Does politics work for us or do we work for politics?

Wednesday, February 14th, 2024 07:09 | By
People attend a Jacaranda Ground political rally. PHOTO/John Ochieng
People attend a Jacaranda Ground political rally. PHOTO/John Ochieng

Kenya’s political landscape is interesting. As soon as one election cycle concludes, another swiftly commences, marked by realignments, alignments, and the emergence of new political parties.

The big question is does politics work for us or do we work for politics?

Our relationship with politics can be seen as a complex interplay of power dynamics. One could argue that politics works for us, as it is meant to be a system that represents and serves the interests of the people.

However, the reality portrays a different story, where citizens find themselves working for politics rather than the other way around. Corruption, nepotism and inefficient service delivery are just some of the issues that plague Kenyan politics.

Consider, for a moment, whether we have a clear grasp of our nation’s overarching vision. What are the key priorities that should guide our collective efforts? Regrettably, it appears that a significant portion of our population is caught up in an exhausting rat-race for mere survival.

Politics in Kenya has evolved into a powerful force that affects the lives of residents. It has an impact on both our leaders’ actions and the policies that govern our country. However, it is critical to evaluate if politics serves the greatest interests of the people or if we have become pawns in an endless game.

The ongoing cycle of politics every weekend by politicians and the rise of new political parties in every region can lead to public disenchantment. It’s good to politic, but, there is time for everything. It is critical to demand a political environment that prioritizes the needs and ambitions of the people over the interests of a small few.

Political leaders are supposed to be accountable to their constituents and work towards improving their lives through policies and development projects. Unfortunately, this ideal often gets lost in the pursuit of personal gain and power struggles among politicians.

As citizens, we desire a political system that genuinely represents our voice and addresses our needs. We need politics that matter, politics that will drive the agenda as a trailblazer during the fourth industrial revolution.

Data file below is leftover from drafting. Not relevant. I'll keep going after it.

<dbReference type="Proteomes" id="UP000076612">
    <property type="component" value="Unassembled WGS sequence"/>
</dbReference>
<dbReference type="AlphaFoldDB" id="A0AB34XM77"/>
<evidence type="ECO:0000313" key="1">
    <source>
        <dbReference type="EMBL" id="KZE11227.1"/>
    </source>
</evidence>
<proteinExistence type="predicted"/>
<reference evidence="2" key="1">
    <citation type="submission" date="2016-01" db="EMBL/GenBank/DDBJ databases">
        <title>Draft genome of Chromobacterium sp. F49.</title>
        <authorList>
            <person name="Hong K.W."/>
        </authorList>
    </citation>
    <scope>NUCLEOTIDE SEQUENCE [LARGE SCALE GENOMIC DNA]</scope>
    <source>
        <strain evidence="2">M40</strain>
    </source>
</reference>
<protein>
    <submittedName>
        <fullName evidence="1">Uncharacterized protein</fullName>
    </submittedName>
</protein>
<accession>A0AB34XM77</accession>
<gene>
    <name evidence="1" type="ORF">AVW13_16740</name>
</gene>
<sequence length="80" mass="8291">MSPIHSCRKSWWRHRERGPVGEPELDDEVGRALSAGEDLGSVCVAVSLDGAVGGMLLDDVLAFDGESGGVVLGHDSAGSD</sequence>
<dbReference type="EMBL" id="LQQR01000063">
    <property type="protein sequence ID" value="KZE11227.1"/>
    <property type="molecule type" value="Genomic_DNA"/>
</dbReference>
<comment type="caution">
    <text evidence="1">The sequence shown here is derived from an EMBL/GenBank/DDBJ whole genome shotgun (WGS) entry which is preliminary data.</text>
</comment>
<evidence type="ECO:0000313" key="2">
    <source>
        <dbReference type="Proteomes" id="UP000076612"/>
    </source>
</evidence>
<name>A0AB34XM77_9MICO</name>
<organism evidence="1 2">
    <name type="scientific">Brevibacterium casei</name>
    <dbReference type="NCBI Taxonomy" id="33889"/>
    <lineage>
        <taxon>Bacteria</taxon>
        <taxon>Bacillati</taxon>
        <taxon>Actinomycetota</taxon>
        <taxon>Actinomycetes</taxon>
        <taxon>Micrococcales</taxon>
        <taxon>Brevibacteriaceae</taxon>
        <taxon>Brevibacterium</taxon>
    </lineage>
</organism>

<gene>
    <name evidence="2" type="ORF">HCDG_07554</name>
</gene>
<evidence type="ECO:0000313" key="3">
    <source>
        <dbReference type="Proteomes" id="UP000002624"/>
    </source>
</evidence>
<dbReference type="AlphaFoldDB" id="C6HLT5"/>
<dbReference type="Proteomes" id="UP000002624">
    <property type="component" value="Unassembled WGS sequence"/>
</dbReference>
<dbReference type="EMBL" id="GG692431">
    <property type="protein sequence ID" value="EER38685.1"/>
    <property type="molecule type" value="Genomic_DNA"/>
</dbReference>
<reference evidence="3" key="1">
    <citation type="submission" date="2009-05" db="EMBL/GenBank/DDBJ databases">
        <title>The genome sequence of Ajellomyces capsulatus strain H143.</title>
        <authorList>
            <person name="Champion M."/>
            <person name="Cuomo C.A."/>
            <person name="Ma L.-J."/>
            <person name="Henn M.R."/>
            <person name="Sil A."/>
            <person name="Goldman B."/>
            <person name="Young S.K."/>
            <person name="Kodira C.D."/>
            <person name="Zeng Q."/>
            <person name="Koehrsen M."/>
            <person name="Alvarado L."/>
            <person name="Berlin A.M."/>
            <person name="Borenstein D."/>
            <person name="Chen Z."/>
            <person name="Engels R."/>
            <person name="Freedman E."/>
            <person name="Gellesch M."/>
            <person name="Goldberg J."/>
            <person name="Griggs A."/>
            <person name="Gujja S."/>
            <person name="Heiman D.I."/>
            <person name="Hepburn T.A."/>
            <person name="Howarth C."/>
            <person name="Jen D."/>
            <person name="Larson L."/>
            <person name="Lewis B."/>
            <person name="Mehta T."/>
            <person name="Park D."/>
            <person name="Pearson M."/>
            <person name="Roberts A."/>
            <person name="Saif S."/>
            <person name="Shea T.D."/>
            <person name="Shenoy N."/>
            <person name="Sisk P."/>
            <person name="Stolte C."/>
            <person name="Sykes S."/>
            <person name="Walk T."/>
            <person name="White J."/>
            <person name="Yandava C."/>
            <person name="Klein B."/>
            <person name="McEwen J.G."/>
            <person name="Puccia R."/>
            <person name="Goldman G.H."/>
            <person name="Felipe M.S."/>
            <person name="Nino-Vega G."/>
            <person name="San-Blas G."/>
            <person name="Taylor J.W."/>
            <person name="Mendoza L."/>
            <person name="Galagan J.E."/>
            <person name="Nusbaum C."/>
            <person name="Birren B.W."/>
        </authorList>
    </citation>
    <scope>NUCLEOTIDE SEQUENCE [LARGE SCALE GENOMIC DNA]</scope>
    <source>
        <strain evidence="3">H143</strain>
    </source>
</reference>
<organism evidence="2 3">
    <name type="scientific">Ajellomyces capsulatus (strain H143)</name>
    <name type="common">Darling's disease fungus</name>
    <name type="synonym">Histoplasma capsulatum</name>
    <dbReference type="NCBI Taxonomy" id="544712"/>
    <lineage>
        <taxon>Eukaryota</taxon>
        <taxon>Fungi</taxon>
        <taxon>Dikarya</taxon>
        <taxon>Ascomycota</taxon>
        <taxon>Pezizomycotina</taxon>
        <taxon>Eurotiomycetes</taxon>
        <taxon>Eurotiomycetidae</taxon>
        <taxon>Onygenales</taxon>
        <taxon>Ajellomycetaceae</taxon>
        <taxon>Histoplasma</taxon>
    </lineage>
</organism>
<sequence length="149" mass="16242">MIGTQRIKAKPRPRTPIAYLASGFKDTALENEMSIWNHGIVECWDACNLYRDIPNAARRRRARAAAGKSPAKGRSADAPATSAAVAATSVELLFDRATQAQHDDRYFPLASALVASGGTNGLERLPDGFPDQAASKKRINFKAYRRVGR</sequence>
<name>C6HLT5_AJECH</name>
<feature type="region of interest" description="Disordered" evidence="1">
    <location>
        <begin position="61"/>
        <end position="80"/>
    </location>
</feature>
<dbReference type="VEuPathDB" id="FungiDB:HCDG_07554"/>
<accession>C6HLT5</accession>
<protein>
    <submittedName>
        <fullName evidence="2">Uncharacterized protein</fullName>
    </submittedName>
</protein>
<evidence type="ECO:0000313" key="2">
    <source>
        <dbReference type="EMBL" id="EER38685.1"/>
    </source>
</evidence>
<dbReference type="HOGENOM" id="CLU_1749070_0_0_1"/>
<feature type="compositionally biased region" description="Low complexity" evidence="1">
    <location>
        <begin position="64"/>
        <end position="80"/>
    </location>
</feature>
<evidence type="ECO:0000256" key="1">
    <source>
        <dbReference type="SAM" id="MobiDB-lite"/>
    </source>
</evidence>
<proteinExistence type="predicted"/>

It is essential for us to remain engaged in the political processes by holding politicians accountable and demanding transparency in governance if we aspire to reverse this dynamic and ensure politics truly works for us.

Political leaders must prioritize the welfare and interests of the people above everything else. Governance should be based on principles of meritocracy and strict adherence to legal frameworks.

In light of this, Kenyan politics has the potential to profoundly shape the country’s development in the fourth industrial revolution. As technology continues to advance at an unprecedented pace, it is crucial for Kenya’s political landscape to embrace and adapt to these changes.

A proactive approach from policymakers in encouraging digital transformation, investing in research and development, and creating an enabling environment for innovation can accelerate Kenya’s progress towards becoming a digital powerhouse in Africa.

By implementing effective policies that promote entrepreneurship, education, and skills training, politicians can equip their citizens with the necessary tools to thrive in the digital age.

Leaders must also prioritize bridging the digital divide by ensuring equitable access to technology and internet infrastructure across rural areas. The future is not necessarily brick and mortar.

By doing this, Kenyan politics can play a transformative role by leveraging the fourth industrial revolution as a catalyst for economic growth, employment creation and social empowerment.

Political leadership should be centered on benefiting citizens through robust governance structures supported by ethical principles.

What we want as Kenyans is to align effectively with the fourth industrial revolution, export tons of value-added agricultural products, our institutions of learning excelling globally and working health care facilities, among other fetes.
—The writer is an Innovations Evangelist and a PhD Candidate —[email protected]

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